The collection comprises 18k gold rings and earrings, decorated with enamel, blue sapphire, labradorite, lapis lazuli, pink tourmaline and spinel. In most cases there is a replication of the steps with a gemstone in the center of the piece. In addition to the traditional Indian theme, they compare the pieces to the mathematically influenced optical illusions of modern Dutch graphic designer, M.C. Escher.

“The clarity of the gemstone in the center is an endless source of inspiration,” Noëlle said. “We hope we can invite the wearer to look inside as an endless source of inspiration.”

Another collection, Jali, is the term for a perforated stone or a lattice screen, according to the sisters, usually with an ornamental pattern constructed through the use of calligraphy and geometry. These patterns and floral designs cast long decorative shadows on walls and the floors. They serve a practical function as well, helping to lower the temperature by tempering sunlight and compressing air through the holes.

“The designs also have strong and intriguing visual structures,” Noëlle said. “This shielding screen inspired us to create jewelry that is strong yet delicate in appearance.”

Another collection of note is Colors. “We tried to capture the colors of India in a series of clean, natural lines and with gemstones,” Fleur said. “We started with clean and strong lines in the forms of traditional Indian jewelry.”

Organic shapes also play an important role in this collection as the pieces are graphic translations of flowers and water jugs that are typical of India. The drop gold earrings, necklace and rings are enhanced with colorful gemstones and enameling.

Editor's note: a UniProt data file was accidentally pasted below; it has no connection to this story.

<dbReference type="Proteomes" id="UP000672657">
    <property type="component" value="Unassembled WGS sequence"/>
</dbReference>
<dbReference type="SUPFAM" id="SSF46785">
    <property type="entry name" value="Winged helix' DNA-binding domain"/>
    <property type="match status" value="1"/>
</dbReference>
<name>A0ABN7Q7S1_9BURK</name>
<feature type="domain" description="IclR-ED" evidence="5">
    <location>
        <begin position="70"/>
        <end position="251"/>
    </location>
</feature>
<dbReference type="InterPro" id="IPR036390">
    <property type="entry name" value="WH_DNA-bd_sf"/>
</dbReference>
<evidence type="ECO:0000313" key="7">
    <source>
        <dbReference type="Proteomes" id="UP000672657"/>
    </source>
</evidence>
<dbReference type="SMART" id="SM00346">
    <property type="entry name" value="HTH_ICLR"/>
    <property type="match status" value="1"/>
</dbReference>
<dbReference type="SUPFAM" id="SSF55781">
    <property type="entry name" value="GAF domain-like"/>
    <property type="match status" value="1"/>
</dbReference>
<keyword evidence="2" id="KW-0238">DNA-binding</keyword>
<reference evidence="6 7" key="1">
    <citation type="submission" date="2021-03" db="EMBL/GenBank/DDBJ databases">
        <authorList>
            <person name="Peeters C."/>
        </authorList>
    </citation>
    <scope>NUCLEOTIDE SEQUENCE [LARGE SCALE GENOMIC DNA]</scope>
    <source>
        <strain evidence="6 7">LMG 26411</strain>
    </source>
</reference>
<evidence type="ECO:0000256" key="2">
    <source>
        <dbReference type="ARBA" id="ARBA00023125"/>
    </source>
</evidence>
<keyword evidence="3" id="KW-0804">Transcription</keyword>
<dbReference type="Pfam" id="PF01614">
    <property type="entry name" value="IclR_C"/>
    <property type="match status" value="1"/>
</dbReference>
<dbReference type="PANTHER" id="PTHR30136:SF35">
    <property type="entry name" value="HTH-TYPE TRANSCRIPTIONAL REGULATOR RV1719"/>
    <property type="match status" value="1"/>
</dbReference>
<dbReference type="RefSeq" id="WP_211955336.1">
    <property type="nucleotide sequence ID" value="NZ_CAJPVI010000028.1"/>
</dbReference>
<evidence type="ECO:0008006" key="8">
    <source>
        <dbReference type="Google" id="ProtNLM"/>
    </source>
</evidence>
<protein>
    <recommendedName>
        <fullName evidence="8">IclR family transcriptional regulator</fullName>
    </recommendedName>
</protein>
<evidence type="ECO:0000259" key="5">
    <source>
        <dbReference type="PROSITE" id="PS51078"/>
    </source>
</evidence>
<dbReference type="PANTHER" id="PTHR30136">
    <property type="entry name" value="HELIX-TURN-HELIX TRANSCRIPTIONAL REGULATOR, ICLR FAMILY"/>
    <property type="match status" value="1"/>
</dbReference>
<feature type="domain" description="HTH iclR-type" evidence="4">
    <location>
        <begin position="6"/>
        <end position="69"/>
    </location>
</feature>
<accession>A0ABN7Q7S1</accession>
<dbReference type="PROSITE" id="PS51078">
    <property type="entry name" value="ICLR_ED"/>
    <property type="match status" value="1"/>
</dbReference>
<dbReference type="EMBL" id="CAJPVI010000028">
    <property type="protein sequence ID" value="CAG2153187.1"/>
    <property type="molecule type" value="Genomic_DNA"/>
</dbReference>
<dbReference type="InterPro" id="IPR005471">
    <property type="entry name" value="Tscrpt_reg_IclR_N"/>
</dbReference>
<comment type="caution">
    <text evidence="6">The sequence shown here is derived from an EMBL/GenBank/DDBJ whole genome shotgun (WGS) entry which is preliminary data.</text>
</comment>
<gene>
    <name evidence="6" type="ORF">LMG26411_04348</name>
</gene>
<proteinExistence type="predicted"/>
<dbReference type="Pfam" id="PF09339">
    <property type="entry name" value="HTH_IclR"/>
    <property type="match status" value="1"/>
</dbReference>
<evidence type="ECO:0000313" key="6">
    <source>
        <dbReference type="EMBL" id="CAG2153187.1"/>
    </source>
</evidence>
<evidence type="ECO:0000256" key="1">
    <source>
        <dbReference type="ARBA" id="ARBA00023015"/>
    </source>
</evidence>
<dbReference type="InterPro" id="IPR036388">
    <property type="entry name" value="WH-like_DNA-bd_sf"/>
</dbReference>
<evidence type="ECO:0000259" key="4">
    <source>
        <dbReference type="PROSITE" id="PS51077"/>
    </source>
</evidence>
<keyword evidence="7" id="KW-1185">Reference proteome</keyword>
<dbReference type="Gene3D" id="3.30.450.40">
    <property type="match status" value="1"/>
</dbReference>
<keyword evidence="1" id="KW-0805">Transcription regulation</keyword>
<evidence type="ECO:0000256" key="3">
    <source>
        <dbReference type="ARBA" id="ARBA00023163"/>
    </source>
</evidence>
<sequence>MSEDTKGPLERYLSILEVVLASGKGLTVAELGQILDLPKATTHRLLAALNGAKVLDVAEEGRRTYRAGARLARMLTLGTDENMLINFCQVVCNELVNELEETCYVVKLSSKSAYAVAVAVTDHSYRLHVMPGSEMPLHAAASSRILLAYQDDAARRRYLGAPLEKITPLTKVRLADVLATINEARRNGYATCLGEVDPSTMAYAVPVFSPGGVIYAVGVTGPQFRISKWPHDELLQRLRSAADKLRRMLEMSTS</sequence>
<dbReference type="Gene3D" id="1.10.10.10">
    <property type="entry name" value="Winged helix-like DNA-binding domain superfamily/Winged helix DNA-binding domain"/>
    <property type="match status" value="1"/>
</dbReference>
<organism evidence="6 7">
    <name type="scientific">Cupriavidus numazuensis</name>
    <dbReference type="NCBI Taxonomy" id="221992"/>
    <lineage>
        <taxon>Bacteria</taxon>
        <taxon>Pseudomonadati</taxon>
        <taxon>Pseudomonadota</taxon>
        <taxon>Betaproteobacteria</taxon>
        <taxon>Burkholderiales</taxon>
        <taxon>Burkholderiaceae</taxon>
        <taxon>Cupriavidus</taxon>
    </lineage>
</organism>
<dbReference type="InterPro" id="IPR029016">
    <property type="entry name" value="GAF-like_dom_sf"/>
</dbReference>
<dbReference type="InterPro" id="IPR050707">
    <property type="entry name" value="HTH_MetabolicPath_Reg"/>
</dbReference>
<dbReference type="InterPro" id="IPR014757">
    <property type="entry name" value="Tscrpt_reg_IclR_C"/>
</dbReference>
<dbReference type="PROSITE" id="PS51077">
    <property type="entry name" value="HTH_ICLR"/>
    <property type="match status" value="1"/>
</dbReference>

The Jodha Bai collection is named after a 16th century Rajput princess who was the wife of Mughal emperor, Akbar the Great. She is widely regarded as exemplifying Akbar’s and the Mughals’ tolerance of religious differences and their inclusive policies within an expanding multi-ethnic and multi-denominational empire. She is also said to be equal to men in love, life and battle. The designs of these expressive pieces reflect these traits with strong, distinct lines, using enamel and gold. For example, a pair of long earrings has a spherical end decorated with a filigree floral design and protruding spikes, reassembling a weapon.

The Navaratna Collection represents the nine planets of the Indian astrological system with ruby, pearl, coral, emerald, topaz, diamond, sapphire, zircon and cat’s eye.

“The nine stones as a group are said to possess exceptional magic powers by providing a sympathetic medium for the transmission of stored energy from the planets, which then casts its influence on the wearer,” Fleur said.

These contemporary collections represent a dramatic change in the nature of the family business. It also meant that the firm would leave TEFAF Maastricht since their contemporary pieces are not aligned with the rules and regulations of the annual fair, known for its rigorous vetting. But the sisters have expressed confidence in their vision and they have the approval of their mother.

“When we decided we wanted to start a contemporary collection there was no longer a place for us at TEFAF, so we went our separate ways,” Fleur said. “Businesswise it was a very good decision. It was the right decision.”